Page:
Cristiano Amon, the new CEO of Qualcomm, said The telegraph he would be willing to buy a stake in Arm alongside a consortium of industry players if owner SoftBank launched the company instead of selling it to Nvidia.
Nvidia hit back at the suggestion, saying an IPO would hamper Arm’s development.
Qualcomm and companies such as Google and Microsoft have raised concerns over Nvidia’s purchase of Arm, saying the deal threatens the independence of the Cambridge-based company and will hurt competition.
“If Arm has an independent future, I think you will find that many companies in the ecosystem, including Qualcomm, are very interested in investing in Arm,” Mr. Amon said.
“If it leaves SoftBank and enters a process to become a publicly traded company, [with] a consortium of companies investing, including many of its clients, I think those are great opportunities, ”he said.
“We will certainly be open to it and we have had discussions with other companies who feel the same way. Industry sources said Tesla and Amazon were other companies that expressed concerns about the deal.
Arm, whose chips power billions of smartphones as well as a growing number of cars and connected smart devices, was listed in London until 2016, when SoftBank paid £ 24 billion for the company.
Last September, Nvidia announced a deal to buy the company, although the deal is the subject of several competition investigations in the UK, US, EU and China.
Nvidia, which says it expects the acquisition to be completed early next year, has pledged to maintain Arm’s neutral licensing model, but opponents say the deal would give Nvidia a unprecedented position in areas such as data center chips.
“That’s why it’s a logical conclusion for us, and for many other companies, that investing in a strong, independent arm is probably the best for everyone,” said Amon.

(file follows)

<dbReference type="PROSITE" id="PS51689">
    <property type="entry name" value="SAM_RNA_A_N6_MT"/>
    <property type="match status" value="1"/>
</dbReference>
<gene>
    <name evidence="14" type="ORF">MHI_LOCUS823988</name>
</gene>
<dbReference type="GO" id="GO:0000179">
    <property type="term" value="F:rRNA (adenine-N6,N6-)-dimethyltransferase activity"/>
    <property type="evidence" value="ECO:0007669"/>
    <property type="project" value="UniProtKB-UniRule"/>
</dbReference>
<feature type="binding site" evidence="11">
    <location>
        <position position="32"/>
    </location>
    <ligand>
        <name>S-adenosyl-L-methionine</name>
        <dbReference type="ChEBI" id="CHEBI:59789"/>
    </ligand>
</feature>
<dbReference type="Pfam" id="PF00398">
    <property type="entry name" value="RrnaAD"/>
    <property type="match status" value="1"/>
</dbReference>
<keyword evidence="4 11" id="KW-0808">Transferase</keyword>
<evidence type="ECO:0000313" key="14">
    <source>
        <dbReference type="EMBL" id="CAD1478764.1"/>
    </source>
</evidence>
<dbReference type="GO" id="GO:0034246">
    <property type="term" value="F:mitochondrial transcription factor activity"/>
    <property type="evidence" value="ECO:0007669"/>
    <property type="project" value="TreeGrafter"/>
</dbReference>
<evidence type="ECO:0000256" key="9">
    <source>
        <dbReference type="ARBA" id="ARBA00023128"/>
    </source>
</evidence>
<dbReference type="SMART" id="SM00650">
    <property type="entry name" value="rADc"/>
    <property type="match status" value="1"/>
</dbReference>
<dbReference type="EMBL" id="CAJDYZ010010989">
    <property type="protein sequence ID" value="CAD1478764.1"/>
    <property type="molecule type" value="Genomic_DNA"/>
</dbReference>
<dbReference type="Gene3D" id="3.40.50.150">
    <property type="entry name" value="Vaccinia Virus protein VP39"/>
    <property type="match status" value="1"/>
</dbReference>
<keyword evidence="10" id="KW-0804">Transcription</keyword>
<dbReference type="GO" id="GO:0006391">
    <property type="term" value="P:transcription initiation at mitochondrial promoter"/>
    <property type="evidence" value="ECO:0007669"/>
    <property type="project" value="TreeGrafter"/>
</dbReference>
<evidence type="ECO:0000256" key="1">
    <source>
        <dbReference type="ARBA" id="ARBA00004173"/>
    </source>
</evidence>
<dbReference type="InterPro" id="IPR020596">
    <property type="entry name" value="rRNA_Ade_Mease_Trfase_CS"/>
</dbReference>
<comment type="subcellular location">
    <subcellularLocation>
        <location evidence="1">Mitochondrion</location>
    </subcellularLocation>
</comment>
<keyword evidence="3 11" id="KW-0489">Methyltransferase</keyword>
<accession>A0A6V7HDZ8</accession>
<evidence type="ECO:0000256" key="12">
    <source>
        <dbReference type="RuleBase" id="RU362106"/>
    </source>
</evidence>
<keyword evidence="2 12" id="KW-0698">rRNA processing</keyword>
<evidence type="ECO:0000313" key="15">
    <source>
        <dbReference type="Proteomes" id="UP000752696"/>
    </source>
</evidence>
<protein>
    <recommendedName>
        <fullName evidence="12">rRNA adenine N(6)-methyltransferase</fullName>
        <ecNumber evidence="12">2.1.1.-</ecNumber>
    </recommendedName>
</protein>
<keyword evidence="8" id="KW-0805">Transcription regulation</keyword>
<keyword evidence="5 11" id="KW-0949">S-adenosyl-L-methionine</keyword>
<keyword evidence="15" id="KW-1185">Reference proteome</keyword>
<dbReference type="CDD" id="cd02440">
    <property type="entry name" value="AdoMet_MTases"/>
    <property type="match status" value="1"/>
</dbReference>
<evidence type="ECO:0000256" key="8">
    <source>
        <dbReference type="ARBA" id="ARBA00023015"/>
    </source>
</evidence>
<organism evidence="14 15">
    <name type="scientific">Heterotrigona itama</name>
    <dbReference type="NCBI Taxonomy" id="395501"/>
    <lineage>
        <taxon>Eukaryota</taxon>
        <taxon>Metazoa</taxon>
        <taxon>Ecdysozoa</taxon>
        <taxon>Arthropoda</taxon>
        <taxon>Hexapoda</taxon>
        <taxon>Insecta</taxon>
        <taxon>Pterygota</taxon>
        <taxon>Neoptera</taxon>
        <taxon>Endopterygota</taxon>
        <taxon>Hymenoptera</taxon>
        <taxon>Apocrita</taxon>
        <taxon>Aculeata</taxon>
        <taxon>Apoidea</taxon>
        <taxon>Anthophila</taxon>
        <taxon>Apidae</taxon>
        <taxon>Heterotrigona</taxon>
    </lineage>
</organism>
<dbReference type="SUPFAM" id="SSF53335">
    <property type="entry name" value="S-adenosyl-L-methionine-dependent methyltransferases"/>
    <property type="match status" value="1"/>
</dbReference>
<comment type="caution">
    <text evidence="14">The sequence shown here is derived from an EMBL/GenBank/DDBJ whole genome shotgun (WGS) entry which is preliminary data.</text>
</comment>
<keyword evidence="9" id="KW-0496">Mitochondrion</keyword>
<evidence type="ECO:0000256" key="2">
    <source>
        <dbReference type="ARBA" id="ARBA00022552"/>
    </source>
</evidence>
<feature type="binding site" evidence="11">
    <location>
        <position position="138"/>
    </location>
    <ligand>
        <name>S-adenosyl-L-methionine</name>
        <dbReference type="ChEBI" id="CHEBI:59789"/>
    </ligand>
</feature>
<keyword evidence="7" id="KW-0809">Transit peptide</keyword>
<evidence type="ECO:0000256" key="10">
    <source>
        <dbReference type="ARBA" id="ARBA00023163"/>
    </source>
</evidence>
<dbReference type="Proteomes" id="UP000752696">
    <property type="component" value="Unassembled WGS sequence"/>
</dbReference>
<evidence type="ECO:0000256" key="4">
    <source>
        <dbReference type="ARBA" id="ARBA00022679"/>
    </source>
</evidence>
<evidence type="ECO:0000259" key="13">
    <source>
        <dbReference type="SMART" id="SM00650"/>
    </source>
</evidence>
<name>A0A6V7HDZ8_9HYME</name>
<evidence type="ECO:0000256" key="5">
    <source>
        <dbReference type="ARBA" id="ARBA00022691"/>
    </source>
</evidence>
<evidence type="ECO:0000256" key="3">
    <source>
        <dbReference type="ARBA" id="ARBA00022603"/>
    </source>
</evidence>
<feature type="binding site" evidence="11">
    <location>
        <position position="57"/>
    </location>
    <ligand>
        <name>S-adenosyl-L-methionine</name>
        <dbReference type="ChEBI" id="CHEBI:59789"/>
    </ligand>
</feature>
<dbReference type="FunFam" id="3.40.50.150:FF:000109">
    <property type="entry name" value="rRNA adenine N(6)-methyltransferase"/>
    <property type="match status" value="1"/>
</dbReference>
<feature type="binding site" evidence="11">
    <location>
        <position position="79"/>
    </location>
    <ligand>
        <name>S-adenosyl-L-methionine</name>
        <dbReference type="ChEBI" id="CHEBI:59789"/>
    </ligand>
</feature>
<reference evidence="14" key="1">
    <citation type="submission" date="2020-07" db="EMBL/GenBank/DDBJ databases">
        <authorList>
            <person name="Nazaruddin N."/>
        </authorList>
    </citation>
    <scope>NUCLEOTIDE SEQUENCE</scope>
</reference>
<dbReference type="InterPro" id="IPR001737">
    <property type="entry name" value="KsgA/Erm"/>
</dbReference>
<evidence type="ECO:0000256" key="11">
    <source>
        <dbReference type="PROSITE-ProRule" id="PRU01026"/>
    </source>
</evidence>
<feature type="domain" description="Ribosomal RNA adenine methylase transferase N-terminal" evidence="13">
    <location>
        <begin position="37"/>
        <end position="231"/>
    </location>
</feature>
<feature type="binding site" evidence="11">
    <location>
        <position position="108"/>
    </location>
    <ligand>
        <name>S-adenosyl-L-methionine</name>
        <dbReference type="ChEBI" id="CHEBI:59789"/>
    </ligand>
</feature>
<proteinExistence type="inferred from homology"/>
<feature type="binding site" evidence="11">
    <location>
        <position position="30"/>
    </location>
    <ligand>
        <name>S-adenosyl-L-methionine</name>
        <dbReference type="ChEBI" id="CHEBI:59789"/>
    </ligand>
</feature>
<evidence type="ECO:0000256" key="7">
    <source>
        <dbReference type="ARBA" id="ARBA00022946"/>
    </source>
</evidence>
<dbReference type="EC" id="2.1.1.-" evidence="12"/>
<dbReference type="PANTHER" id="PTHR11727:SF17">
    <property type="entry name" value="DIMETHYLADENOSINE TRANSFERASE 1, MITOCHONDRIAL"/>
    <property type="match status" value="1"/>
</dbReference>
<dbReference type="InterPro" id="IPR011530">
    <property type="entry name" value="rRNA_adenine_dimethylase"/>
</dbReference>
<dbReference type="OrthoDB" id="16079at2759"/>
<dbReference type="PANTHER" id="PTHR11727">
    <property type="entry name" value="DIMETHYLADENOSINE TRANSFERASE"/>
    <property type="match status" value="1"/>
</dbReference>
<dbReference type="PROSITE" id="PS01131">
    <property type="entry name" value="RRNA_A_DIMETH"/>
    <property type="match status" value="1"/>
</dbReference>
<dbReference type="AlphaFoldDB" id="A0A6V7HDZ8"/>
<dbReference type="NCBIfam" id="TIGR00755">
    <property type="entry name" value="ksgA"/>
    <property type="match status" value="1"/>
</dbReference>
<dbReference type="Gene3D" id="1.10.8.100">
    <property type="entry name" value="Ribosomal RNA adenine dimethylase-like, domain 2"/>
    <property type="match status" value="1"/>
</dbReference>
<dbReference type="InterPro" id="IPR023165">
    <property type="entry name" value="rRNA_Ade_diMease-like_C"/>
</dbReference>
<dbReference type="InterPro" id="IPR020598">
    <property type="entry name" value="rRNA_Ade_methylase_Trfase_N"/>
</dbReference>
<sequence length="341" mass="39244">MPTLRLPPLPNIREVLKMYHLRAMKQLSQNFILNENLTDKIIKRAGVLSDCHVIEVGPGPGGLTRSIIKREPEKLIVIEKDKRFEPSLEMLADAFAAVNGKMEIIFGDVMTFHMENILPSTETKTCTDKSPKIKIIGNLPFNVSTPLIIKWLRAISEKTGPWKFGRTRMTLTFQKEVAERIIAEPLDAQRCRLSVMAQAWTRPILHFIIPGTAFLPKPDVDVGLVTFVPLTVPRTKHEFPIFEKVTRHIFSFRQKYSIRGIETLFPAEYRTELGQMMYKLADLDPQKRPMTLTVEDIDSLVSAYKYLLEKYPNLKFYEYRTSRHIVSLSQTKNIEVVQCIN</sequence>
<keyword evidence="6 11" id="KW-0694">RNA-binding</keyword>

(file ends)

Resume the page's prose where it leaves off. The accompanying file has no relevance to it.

A spokesperson for Nvidia said, “To grow and meet the demands of the AI age, Arm needs more than an IPO. Arm needs an infusion of new technology that it can deliver to Arm licensees around the world, which is why we have stepped up and agreed to purchase Arm. Our technologies and those of Qualcomm are highly complementary – we would love to help Qualcomm in creating new technologies and products for the entire Arm ecosystem. “
Nvidia recently filed the deal with Chinese regulators to seek approval from Beijing authorities. The US Federal Trade Commission has asked corporate clients to respond to the deal, while the UK Competition and Markets Authority is assessing the acquisition on national security grounds.
Read on for our full interview with Qualcomm’s new CEO Cristiano Amon
A handful of companies are credited with creating the modern smartphone industry. Apple, via its iPhone; Samsung, which brought cheaper devices to users around the world; and Google, whose Android software powered them.
Another entry on this list, but perhaps less well known, is Qualcomm. The $ 150 billion (£ 106 billion) titan of San Diego may not be a household name, but he has developed much of the technology behind the high-speed wireless networks that provide internet connections. 3G and 4G.
Bosses are now betting big on a 5G revolution – hoping for a massive acceleration in growth as the potential of high-speed internet technology extends from mobiles to almost every device in the modern home.
5G promises internet speeds up to 100 times faster than 4G networks, with more reliable connections. Technology has its share of skeptics who argue that the returns from such advancements are marginal and that 5G has yet to demonstrate a compelling use case. Unsurprisingly, Qualcomm’s new chief executive, Cristiano Amon, is not one of them.
“When Qualcomm started developing 4G, everyone already had a phone,” he says.